Allied intelligence learned that the Japanese Imperial Navy (JIN) occupied Tulagi in May 1942 and had established a seaplane base in the Solomons. They also discovered that the Japanese had embarked on the construction of an air base suitable for long-range bombers at Lunga Point on the island of Guadalcanal. If the Allies failed to interdict Japan’s efforts, Japanese air forces would be in a position to disrupt allied lines of communication between Australia/New Zealand, and the United States. Only one month earlier, in July, Australian reserve (territorial) battalions fought a stubborn action against Japanese advances in New Guinea. Although victorious, Australian reserves were seriously depleted. The arrival of the Second Imperial Force (Australia) in August (returning from the Mediterranean) allowed Australian forces to deny Japan’s seizure of Port Moresby, and Milne Bay. The Australian victory, with supporting American forces, was Japan’s first land defeat in World War II.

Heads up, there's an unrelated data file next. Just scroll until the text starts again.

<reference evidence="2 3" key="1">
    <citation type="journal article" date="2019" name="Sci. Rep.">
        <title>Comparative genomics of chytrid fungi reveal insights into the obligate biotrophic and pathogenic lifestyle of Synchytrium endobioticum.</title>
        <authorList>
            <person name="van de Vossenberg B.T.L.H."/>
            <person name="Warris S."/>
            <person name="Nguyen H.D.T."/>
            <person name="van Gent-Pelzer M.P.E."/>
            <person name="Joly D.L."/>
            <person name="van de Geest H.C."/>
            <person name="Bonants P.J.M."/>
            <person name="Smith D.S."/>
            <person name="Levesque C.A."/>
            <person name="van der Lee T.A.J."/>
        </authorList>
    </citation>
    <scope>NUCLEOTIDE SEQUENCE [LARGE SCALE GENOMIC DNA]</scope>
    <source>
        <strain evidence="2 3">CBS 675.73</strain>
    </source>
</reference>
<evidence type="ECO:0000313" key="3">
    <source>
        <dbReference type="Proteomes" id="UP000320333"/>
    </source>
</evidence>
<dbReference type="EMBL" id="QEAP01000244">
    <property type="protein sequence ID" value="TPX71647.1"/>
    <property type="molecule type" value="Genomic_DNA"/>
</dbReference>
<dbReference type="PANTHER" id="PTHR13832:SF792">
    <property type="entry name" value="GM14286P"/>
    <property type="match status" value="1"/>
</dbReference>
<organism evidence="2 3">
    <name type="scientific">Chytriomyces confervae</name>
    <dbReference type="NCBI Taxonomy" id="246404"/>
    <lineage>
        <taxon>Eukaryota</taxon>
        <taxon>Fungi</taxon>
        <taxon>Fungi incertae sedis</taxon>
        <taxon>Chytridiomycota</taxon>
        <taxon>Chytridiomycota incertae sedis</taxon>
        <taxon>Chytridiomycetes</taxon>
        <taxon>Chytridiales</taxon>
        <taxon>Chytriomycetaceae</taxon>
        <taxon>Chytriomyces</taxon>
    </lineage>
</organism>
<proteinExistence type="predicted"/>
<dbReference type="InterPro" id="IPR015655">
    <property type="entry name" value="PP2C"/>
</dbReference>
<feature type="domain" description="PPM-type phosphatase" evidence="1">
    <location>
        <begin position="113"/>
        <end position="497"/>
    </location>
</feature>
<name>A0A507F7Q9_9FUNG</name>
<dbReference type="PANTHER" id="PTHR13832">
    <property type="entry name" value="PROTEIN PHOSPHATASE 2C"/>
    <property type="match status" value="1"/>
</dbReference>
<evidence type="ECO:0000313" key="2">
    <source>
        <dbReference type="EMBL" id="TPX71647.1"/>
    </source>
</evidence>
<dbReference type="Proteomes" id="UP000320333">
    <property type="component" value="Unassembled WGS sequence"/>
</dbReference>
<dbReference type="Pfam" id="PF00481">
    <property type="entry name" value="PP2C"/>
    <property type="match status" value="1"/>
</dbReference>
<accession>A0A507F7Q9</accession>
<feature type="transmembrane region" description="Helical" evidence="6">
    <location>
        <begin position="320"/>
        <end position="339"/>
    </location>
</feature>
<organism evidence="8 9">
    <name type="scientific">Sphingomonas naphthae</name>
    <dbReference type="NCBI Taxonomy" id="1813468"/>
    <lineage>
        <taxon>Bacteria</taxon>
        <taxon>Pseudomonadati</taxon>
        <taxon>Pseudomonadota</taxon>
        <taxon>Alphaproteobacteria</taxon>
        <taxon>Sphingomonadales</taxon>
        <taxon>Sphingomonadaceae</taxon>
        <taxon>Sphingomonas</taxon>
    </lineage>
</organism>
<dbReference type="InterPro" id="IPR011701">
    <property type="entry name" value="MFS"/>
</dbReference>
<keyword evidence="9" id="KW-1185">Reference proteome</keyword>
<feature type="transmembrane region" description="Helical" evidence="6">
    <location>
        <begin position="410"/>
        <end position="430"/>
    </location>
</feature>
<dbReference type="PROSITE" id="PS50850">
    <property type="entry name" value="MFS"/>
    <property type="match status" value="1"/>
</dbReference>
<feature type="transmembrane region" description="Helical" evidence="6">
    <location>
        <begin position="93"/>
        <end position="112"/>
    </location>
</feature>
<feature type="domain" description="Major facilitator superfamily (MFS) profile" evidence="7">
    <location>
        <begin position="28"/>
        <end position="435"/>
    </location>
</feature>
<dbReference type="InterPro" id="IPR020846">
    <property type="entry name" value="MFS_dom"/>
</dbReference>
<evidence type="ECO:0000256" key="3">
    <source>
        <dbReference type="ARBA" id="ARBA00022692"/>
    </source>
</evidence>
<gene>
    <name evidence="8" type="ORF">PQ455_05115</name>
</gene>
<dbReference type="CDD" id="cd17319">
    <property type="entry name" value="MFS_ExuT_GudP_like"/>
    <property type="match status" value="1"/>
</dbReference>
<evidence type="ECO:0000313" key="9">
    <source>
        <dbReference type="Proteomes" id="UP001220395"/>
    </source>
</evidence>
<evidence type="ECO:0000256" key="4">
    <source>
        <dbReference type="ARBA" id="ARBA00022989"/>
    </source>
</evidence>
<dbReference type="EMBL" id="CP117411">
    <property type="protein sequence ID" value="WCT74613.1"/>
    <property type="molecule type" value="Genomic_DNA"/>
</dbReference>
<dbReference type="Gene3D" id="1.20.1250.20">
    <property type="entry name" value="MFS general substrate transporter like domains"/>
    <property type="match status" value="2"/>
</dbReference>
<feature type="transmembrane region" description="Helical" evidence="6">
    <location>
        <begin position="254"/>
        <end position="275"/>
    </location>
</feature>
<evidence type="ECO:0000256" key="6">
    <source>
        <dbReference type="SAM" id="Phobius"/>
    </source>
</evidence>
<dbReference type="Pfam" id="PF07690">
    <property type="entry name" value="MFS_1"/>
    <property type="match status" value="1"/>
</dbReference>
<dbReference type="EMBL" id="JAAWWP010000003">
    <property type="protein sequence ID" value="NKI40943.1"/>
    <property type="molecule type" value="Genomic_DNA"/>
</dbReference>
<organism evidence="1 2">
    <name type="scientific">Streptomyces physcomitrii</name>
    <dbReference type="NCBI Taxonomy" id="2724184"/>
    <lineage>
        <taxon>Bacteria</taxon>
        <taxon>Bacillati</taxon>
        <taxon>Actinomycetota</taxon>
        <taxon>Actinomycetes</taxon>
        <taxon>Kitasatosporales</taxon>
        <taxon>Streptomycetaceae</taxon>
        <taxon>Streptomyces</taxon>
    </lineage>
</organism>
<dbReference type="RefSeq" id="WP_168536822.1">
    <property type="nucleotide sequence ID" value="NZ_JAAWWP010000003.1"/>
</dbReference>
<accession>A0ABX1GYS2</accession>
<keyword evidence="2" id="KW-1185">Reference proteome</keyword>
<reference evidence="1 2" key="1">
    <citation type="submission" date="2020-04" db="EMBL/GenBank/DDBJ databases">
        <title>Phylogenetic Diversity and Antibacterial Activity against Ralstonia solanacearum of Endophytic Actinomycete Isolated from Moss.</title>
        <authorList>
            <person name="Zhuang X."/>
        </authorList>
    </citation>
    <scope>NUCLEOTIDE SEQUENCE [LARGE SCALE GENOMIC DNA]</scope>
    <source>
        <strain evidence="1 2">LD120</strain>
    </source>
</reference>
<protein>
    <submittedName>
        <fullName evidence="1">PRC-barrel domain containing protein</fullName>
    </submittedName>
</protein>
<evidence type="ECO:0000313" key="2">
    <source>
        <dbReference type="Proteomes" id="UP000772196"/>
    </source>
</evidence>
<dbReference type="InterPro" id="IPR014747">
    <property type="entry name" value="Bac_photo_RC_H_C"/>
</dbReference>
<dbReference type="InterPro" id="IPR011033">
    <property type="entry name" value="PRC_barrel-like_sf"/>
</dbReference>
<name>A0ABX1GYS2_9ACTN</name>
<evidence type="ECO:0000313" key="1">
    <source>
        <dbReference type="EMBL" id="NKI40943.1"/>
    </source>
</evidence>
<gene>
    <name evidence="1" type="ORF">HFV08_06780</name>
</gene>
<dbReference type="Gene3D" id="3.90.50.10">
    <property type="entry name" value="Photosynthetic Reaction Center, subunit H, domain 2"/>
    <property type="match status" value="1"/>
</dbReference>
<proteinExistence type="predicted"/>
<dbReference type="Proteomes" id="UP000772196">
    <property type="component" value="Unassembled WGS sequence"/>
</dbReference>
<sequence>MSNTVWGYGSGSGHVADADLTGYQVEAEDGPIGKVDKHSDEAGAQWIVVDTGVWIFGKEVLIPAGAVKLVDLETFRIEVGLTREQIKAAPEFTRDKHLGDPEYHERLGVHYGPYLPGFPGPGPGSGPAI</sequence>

The author of the plan to attack the Solomon Islands was Admiral Ernest J. King, Commander-in-Chief, U. S. Fleet. The US Marines invaded Tulagi and Guadalcanal on 7 August 1942 [Note 2], capturing the partially completed airfield at Lunga Point, although the airfield required additional work before the allied forces could use it.
Assembling Air Forces